Prosecutors wield the most power in the American criminal justice system -- more than police officers and judges. They decide whether to indict, then whether to demand bail and how much, then whether to offer a plea deal and what that deal looks like.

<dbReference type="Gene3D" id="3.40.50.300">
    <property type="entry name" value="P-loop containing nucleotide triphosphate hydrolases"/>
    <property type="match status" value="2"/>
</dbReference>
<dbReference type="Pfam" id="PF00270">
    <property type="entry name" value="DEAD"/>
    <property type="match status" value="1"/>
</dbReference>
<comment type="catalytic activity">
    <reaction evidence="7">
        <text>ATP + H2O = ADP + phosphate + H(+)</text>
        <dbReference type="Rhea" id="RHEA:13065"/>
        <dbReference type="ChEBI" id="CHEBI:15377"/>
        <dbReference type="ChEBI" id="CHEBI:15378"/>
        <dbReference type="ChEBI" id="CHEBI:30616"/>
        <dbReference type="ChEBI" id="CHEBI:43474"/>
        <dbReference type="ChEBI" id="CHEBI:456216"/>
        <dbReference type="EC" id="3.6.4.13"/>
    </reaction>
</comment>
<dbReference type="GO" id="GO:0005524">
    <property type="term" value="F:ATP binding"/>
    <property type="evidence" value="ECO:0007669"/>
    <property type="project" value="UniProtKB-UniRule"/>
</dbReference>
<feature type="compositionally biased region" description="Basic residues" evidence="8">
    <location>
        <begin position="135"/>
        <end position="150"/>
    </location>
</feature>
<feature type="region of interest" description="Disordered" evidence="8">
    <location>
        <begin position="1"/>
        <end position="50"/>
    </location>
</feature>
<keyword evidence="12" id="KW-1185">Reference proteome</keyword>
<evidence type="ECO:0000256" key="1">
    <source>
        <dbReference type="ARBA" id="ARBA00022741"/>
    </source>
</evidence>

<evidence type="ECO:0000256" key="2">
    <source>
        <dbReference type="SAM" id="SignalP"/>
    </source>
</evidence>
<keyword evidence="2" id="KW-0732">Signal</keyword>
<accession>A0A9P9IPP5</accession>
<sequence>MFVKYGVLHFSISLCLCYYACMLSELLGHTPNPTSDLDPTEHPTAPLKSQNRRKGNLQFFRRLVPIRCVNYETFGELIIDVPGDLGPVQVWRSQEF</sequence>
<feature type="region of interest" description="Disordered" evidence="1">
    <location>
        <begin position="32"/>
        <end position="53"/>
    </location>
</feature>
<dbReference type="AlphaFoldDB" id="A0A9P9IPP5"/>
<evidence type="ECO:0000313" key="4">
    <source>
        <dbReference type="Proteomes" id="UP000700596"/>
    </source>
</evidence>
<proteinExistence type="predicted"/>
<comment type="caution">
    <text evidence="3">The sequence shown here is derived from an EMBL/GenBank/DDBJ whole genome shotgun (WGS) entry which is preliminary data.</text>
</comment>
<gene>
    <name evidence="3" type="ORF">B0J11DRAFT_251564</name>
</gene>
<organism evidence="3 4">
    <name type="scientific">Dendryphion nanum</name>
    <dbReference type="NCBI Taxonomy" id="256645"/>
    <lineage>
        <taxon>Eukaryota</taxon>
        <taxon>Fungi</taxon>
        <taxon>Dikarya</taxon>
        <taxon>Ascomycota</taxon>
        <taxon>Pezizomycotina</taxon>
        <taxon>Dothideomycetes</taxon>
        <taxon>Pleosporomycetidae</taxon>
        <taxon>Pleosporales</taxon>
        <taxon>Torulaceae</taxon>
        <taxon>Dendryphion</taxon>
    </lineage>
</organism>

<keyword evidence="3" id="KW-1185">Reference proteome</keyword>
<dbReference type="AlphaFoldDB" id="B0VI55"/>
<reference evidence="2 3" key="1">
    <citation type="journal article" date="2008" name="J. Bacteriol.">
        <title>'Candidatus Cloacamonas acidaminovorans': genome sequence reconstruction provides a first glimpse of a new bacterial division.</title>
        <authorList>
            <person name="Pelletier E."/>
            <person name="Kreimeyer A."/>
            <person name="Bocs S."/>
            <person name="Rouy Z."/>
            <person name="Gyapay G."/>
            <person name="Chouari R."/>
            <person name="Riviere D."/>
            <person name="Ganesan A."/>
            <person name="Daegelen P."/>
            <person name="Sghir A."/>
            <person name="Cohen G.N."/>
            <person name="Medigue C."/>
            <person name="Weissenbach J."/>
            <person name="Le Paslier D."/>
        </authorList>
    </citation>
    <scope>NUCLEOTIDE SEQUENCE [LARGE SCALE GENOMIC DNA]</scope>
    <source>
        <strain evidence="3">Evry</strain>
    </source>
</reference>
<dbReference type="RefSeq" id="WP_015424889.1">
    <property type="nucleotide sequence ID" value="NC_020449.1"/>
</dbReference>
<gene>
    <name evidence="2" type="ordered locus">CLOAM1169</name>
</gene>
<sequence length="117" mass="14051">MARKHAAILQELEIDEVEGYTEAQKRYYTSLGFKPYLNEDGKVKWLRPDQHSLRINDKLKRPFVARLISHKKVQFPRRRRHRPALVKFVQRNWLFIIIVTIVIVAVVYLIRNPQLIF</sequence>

In death penalty cases, prosecutors decide who they think should live and who should die. If they make a mistake, for example, not turning over key evidence that could have helped prove a person’s innocence, they rarely face any kind of punishment. A new book focuses on the power of the prosecutor: "Charged: The New Movement to Transform American Prosecution and End Mass Incarceration."